Beyond Just War Theory
Just War Theory is a mode of analysis that lists criteria by which war may be considered righteous before, during and after its execution. The criteria to consider before a war are: declared by legitimate authority, just cause, right intent, reasonable hope of success, last resort, and announcement. The criteria to consider during war are: non combatant immunity, proportionality of damage to good that will result, limitations on weapons and tactics. Young scholars in Christian ethics are developing criteria to consider after war such as reparations, truth and reconciliation, and refugees.
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Just war theory has a long history inside of Christianity. It is a middle way between holy war and pacifism. However, Just Peace Theory occupies the ground between just war theory and pacifism. From the perspective of just peace theory, just war theory is only war. It presupposes war. It comes into the discourse at the moment when a conflict reaches a crises point and the possibility of war. The conversation becomes about making the case for war using just war principles. In contrast, just peace theory presupposes peace. The discourse becomes about what the nation is doing to preserve the peace. Further, just peace theory moves beyond just war theory because just war theory is unrealistic in the face of the nature of war itself.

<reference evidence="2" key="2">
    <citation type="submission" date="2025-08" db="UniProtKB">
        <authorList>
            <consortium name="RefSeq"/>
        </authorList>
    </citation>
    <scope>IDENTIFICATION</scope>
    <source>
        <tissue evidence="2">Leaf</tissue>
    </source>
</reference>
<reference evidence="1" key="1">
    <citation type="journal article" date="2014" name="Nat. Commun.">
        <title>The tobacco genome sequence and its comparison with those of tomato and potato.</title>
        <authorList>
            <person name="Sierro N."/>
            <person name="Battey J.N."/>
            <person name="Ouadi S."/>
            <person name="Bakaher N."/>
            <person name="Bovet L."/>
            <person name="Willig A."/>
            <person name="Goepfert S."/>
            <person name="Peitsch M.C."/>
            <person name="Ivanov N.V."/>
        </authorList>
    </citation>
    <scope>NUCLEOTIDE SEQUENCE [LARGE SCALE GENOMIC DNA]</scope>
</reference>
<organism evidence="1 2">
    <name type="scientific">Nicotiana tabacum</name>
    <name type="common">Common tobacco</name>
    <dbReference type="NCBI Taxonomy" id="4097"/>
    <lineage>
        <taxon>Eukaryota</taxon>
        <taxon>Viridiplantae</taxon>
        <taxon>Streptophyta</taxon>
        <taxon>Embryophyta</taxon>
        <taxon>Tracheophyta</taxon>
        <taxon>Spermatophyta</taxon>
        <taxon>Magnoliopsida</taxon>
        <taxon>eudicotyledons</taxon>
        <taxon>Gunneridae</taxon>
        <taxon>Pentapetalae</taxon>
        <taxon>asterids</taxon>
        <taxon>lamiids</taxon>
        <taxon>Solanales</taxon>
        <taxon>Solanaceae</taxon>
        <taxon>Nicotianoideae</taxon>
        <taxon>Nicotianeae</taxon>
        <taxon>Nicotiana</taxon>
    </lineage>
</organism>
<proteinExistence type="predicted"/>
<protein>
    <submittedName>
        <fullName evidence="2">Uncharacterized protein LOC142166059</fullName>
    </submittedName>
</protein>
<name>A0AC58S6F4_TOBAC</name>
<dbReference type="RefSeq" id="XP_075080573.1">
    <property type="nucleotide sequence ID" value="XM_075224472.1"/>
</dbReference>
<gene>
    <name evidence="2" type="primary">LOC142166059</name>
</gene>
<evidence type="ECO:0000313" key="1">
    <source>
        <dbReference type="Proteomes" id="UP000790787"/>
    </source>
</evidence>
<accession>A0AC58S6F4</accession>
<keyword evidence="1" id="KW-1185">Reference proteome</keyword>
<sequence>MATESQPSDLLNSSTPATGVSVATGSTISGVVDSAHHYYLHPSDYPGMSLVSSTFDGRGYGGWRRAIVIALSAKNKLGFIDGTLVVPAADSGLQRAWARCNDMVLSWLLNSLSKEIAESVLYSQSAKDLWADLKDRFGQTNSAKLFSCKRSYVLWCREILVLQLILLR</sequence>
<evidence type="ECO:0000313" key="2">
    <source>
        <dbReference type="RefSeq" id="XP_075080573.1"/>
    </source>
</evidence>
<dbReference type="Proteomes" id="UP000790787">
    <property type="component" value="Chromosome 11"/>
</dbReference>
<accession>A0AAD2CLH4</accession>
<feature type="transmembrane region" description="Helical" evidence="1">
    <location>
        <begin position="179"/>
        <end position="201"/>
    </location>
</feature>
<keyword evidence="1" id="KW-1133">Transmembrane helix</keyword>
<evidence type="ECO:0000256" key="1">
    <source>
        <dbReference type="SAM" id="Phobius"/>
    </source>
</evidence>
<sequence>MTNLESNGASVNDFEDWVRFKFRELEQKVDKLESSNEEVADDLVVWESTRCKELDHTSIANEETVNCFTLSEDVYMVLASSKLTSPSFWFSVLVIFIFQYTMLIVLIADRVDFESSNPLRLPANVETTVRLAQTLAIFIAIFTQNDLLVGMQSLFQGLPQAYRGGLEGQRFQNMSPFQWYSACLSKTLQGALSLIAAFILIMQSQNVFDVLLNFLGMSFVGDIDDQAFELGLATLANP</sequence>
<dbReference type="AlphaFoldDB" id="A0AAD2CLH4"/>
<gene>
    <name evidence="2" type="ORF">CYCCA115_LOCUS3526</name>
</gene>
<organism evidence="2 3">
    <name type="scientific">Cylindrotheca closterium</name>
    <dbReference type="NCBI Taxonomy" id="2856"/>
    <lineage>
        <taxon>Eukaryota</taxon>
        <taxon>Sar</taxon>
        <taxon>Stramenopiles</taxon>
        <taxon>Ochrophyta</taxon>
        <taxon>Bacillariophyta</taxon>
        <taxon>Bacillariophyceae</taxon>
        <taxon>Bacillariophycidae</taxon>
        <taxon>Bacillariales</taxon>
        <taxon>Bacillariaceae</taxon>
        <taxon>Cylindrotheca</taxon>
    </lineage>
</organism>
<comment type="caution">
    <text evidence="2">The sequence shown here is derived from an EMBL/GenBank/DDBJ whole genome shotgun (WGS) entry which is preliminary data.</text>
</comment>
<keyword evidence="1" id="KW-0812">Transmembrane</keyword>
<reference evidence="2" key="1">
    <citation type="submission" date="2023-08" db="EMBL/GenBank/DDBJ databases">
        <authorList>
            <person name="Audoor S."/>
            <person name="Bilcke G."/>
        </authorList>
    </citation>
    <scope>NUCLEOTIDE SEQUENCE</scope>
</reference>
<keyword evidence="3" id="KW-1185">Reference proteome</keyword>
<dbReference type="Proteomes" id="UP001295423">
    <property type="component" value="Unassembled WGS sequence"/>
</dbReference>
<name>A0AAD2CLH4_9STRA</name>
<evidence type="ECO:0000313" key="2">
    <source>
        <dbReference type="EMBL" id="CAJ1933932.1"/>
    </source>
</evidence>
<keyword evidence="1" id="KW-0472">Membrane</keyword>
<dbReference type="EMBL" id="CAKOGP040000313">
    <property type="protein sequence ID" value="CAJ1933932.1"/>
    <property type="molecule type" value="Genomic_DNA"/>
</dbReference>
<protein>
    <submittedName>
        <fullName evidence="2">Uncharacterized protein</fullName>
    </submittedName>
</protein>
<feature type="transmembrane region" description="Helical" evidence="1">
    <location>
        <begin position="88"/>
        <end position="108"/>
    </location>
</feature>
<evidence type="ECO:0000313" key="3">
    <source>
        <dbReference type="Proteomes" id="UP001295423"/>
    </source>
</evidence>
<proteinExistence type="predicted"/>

For example: before a war we consider just cause. In reality, the causes of war are always multiple, complex and entangled. So, underneath arguments about defense and humanitarian intervention there often lies an economic intent. Further, once war begins, no one can ever know how successful a nation will be in executing the war. Just war during war calls for the immunity of innocents, the protection of noncombatants from being targets of violence. Realistically, innocents always die in war. Some will object that this is an argument of moral equivalency. It is. The blood and tears are equivalent; people are equivalently killed and physically and psychologically injured. An innocent ecology is equivalently wounded.
Moreover, the nature of warfare is to defeat an enemy by any means necessary, and this includes using weapons and tactics that will demoralize the enemy even if that means killing innocents. Just war theory cannot come to terms with this reality.
Just peace theory understands that peacemaking happens every day, that the only just war is the war that we prevent because there is no such thing as victory in war. War itself is a defeat of human reason, communication, truth and respect. At the same time, just peace theory recognizes there may be times when a military force ought to deploy to protect vulnerable populations or to enforce a peace agreement.
September 21 is the UN International Day of Peace and Global Ceasefire. It is a day when the world can pause to think about ways to make justice and peace the project and the goal of daily life.
Dr. Valerie Elverton Dixon is an independent scholar who publishes lectures and essays at JustPeaceTheory.com. She received her Ph.D. in Religion and Society from Temple University and taught Christian Ethics at United Theological Seminary and Andover Newton Theological School